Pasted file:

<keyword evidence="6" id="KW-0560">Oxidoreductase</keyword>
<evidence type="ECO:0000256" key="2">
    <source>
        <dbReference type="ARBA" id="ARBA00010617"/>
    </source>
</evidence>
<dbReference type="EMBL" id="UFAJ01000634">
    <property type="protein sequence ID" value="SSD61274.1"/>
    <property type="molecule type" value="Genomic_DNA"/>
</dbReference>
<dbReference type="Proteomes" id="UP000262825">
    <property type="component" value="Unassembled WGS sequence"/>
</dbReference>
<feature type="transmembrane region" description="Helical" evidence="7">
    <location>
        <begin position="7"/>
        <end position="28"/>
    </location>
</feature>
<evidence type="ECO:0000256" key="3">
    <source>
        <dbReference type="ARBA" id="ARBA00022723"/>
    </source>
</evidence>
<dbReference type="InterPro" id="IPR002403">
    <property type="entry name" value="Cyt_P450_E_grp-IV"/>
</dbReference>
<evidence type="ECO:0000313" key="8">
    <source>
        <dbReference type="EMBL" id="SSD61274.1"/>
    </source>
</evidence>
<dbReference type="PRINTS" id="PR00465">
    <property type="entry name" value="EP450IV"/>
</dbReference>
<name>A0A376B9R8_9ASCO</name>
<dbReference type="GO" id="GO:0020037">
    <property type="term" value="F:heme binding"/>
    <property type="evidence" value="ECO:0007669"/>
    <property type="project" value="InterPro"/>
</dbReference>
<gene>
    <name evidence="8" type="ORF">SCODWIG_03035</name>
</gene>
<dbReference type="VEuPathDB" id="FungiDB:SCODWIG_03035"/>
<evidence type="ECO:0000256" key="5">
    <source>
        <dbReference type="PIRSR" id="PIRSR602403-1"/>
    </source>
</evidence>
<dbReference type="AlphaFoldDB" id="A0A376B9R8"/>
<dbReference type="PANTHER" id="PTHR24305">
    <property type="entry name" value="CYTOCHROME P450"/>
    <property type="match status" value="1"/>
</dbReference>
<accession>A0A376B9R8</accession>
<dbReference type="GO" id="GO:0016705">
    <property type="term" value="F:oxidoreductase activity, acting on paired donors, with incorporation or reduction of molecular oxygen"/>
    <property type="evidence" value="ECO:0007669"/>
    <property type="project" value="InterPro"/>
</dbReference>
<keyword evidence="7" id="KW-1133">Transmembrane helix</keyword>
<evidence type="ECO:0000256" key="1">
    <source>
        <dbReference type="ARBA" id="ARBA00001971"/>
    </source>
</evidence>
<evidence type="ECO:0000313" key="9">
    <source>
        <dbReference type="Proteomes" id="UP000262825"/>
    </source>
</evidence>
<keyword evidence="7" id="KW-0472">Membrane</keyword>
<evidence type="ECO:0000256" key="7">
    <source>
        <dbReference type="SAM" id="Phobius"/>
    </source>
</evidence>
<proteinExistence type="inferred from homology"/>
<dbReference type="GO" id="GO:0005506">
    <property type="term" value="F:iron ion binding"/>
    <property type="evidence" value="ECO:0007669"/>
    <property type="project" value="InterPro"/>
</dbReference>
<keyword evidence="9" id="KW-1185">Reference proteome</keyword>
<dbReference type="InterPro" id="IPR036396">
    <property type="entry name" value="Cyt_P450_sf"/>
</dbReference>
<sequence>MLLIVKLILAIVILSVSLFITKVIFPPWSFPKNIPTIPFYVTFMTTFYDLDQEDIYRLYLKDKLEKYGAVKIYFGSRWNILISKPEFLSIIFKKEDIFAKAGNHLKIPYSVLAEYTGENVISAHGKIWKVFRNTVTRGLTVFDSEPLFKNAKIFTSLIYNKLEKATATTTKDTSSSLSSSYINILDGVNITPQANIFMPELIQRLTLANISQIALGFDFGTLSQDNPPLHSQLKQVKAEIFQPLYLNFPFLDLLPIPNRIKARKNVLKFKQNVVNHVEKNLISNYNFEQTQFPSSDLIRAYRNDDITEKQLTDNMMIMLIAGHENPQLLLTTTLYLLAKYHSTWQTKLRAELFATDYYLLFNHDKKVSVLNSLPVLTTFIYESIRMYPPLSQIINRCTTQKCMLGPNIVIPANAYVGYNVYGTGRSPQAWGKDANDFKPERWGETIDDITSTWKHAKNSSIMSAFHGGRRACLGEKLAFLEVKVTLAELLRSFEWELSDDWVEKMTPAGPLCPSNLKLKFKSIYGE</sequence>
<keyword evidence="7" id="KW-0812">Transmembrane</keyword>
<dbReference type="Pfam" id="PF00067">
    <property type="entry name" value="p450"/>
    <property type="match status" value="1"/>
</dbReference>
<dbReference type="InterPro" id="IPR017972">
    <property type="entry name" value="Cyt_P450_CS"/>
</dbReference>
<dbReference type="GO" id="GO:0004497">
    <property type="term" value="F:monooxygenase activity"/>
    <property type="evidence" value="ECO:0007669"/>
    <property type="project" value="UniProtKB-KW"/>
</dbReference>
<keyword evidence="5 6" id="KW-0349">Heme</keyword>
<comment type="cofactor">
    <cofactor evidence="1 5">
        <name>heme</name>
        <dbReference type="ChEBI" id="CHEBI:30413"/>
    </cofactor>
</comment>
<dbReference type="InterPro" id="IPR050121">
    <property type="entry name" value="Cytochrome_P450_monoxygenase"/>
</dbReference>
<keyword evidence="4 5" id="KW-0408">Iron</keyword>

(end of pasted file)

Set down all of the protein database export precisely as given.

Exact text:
<keyword evidence="6" id="KW-0560">Oxidoreductase</keyword>
<evidence type="ECO:0000256" key="2">
    <source>
        <dbReference type="ARBA" id="ARBA00010617"/>
    </source>
</evidence>
<dbReference type="EMBL" id="UFAJ01000634">
    <property type="protein sequence ID" value="SSD61274.1"/>
    <property type="molecule type" value="Genomic_DNA"/>
</dbReference>
<dbReference type="Proteomes" id="UP000262825">
    <property type="component" value="Unassembled WGS sequence"/>
</dbReference>
<feature type="transmembrane region" description="Helical" evidence="7">
    <location>
        <begin position="7"/>
        <end position="28"/>
    </location>
</feature>
<evidence type="ECO:0000256" key="3">
    <source>
        <dbReference type="ARBA" id="ARBA00022723"/>
    </source>
</evidence>
<dbReference type="InterPro" id="IPR002403">
    <property type="entry name" value="Cyt_P450_E_grp-IV"/>
</dbReference>
<evidence type="ECO:0000313" key="8">
    <source>
        <dbReference type="EMBL" id="SSD61274.1"/>
    </source>
</evidence>
<dbReference type="PRINTS" id="PR00465">
    <property type="entry name" value="EP450IV"/>
</dbReference>
<name>A0A376B9R8_9ASCO</name>
<dbReference type="GO" id="GO:0020037">
    <property type="term" value="F:heme binding"/>
    <property type="evidence" value="ECO:0007669"/>
    <property type="project" value="InterPro"/>
</dbReference>
<gene>
    <name evidence="8" type="ORF">SCODWIG_03035</name>
</gene>
<dbReference type="VEuPathDB" id="FungiDB:SCODWIG_03035"/>
<evidence type="ECO:0000256" key="5">
    <source>
        <dbReference type="PIRSR" id="PIRSR602403-1"/>
    </source>
</evidence>
<dbReference type="AlphaFoldDB" id="A0A376B9R8"/>
<dbReference type="PANTHER" id="PTHR24305">
    <property type="entry name" value="CYTOCHROME P450"/>
    <property type="match status" value="1"/>
</dbReference>
<accession>A0A376B9R8</accession>
<dbReference type="GO" id="GO:0016705">
    <property type="term" value="F:oxidoreductase activity, acting on paired donors, with incorporation or reduction of molecular oxygen"/>
    <property type="evidence" value="ECO:0007669"/>
    <property type="project" value="InterPro"/>
</dbReference>
<keyword evidence="7" id="KW-1133">Transmembrane helix</keyword>
<evidence type="ECO:0000256" key="1">
    <source>
        <dbReference type="ARBA" id="ARBA00001971"/>
    </source>
</evidence>
<evidence type="ECO:0000313" key="9">
    <source>
        <dbReference type="Proteomes" id="UP000262825"/>
    </source>
</evidence>
<keyword evidence="7" id="KW-0472">Membrane</keyword>
<evidence type="ECO:0000256" key="7">
    <source>
        <dbReference type="SAM" id="Phobius"/>
    </source>
</evidence>
<proteinExistence type="inferred from homology"/>
<dbReference type="GO" id="GO:0005506">
    <property type="term" value="F:iron ion binding"/>
    <property type="evidence" value="ECO:0007669"/>
    <property type="project" value="InterPro"/>
</dbReference>
<keyword evidence="9" id="KW-1185">Reference proteome</keyword>
<dbReference type="InterPro" id="IPR036396">
    <property type="entry name" value="Cyt_P450_sf"/>
</dbReference>
<sequence>MLLIVKLILAIVILSVSLFITKVIFPPWSFPKNIPTIPFYVTFMTTFYDLDQEDIYRLYLKDKLEKYGAVKIYFGSRWNILISKPEFLSIIFKKEDIFAKAGNHLKIPYSVLAEYTGENVISAHGKIWKVFRNTVTRGLTVFDSEPLFKNAKIFTSLIYNKLEKATATTTKDTSSSLSSSYINILDGVNITPQANIFMPELIQRLTLANISQIALGFDFGTLSQDNPPLHSQLKQVKAEIFQPLYLNFPFLDLLPIPNRIKARKNVLKFKQNVVNHVEKNLISNYNFEQTQFPSSDLIRAYRNDDITEKQLTDNMMIMLIAGHENPQLLLTTTLYLLAKYHSTWQTKLRAELFATDYYLLFNHDKKVSVLNSLPVLTTFIYESIRMYPPLSQIINRCTTQKCMLGPNIVIPANAYVGYNVYGTGRSPQAWGKDANDFKPERWGETIDDITSTWKHAKNSSIMSAFHGGRRACLGEKLAFLEVKVTLAELLRSFEWELSDDWVEKMTPAGPLCPSNLKLKFKSIYGE</sequence>
<keyword evidence="7" id="KW-0812">Transmembrane</keyword>
<dbReference type="Pfam" id="PF00067">
    <property type="entry name" value="p450"/>
    <property type="match status" value="1"/>
</dbReference>
<dbReference type="InterPro" id="IPR017972">
    <property type="entry name" value="Cyt_P450_CS"/>
</dbReference>
<dbReference type="GO" id="GO:0004497">
    <property type="term" value="F:monooxygenase activity"/>
    <property type="evidence" value="ECO:0007669"/>
    <property type="project" value="UniProtKB-KW"/>
</dbReference>
<keyword evidence="5 6" id="KW-0349">Heme</keyword>
<comment type="cofactor">
    <cofactor evidence="1 5">
        <name>heme</name>
        <dbReference type="ChEBI" id="CHEBI:30413"/>
    </cofactor>
</comment>
<dbReference type="InterPro" id="IPR050121">
    <property type="entry name" value="Cytochrome_P450_monoxygenase"/>
</dbReference>
<keyword evidence="4 5" id="KW-0408">Iron</keyword>